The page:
A plug 53 having an axial bore 54 is mounted in the outer end of chamber 41. A flyer disc 56 is mounted in chamber 41 and abuts against the inner end of plug 53 and the propelling cartridge 50.
A second axial bore 58 communicates with bore 54 within plug 53, and a charge 59 of secondary explosive is contained within bore 58. An end cup 61 is affixed to the outer end of plug 53, and a charge 63 of secondary explosive is contained within this cup. Charge 59 is retained in bore 58 by a tape disc 64. An elastomeric seal 65 provides a moisture barrier during installation of the detonator in an appropriate port.
Operation and use of the embodiment of FIG. 2 is as follows. Ignition of the pyrotechnic material within fuse 44 ignites first-fire material 48 which, in turn, ignites secondary explosive 49. The gas pressure produced by the ignition of the secondary explosive drives ball 47 into sealing engagement with valve seat 43, cutting off communication between chamber 41 and the gas channel within the detonating fuse. The build up of pressure within chamber 41 also causes the central portion of the flyer disc 56 to shear off and be propelled down bore 54. When the disc impacts upon secondary explosive 59, this secondary explosive detonates, initiating secondary explosive 63 to boost the output energy level.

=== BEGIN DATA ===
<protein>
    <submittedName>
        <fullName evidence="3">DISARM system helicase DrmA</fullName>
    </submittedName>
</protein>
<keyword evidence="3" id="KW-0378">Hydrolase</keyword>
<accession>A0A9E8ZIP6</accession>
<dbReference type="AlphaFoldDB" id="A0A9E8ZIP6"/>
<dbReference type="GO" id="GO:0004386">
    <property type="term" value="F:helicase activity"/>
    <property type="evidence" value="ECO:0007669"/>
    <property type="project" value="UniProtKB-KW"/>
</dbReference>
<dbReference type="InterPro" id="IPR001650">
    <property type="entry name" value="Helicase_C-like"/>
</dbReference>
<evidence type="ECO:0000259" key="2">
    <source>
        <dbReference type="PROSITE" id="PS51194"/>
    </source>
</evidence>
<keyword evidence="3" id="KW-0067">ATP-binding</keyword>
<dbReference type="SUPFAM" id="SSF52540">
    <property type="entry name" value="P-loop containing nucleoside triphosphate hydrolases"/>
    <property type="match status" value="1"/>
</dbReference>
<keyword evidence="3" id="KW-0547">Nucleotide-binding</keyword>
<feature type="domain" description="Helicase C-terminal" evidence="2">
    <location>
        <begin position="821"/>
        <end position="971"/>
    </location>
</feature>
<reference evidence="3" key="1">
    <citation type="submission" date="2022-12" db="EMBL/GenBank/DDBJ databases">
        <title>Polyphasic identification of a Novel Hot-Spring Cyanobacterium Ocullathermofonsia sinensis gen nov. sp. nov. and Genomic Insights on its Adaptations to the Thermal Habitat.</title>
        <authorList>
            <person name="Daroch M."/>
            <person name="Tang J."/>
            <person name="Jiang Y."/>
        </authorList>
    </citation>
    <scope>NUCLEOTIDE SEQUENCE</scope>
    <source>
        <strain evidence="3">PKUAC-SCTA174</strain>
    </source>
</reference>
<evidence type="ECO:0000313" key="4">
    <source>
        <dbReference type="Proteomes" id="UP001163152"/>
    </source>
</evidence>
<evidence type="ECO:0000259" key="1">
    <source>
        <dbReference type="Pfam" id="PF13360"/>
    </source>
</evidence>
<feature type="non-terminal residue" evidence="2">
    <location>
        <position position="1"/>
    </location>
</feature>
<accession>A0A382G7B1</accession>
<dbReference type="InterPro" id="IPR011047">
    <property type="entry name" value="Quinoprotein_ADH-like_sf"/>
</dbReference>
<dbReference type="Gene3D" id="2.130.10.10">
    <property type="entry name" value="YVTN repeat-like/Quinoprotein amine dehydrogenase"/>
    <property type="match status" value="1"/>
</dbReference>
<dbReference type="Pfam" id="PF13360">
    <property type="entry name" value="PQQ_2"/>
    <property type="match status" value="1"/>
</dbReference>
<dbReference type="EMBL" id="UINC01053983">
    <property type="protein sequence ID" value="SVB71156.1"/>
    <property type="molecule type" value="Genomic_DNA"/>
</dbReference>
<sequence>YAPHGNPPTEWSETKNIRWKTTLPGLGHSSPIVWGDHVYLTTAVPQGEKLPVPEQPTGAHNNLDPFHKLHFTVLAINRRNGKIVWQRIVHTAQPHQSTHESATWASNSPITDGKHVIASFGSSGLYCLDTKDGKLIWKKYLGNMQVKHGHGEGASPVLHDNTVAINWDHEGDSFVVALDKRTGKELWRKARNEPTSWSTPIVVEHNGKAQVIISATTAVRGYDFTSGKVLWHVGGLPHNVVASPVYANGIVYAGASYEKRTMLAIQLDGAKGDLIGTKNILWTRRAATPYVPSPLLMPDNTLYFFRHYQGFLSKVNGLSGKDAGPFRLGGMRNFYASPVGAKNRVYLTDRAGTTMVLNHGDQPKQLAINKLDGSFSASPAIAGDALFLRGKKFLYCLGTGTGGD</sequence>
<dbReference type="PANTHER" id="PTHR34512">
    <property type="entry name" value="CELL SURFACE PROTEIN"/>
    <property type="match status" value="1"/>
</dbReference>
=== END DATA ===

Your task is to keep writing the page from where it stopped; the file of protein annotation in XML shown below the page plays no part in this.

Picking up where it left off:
The embodiment of FIG. 3 is generally similar to the embodiment of FIG. 2, except it does not include the propelling cartridge 50 and flyer disc 56, depending instead upon the detonation of the primary explosive charge 76 to detonate an output booster charge. This embodiment includes a body 67 adapted to be mounted in the axial bore of an outer threaded retainer body similar to body 36. A fuse 68 similar to fuse 19 is secured to one end of body 67 by a swaged ferrule 69, and a chamber 71 is formed toward the other end of body 67.
A charge 76 of primary explosive such as lead azide is contained within bore 71, and a charge 77 of secondary explosive is contained in a cup 78 secured to the distal end of body 67.
Operation and use of the embodiment of FIG. 3 is generally similar to that of the previous embodiments. The percussion wave from fuse 68 initiates the primary explosive 76, and the gas produced by this reaction forces ball 74 into sealing engagement with seat 73. The primary charge, in turn, detonates the secondary charge 77.
The embodiment of FIG. 4 includes an elongated fuse 81 similar to fuse 19. A short cylindrical sleeve 82 is mounted in the gas channel 83 of the fuse toward the distal end of the fuse. The sleeve is fabricated of a rigid material, and the diameter of the sleeve is such that the outer wall of the sleeve is in sealing engagement with the inner wall of the fuse.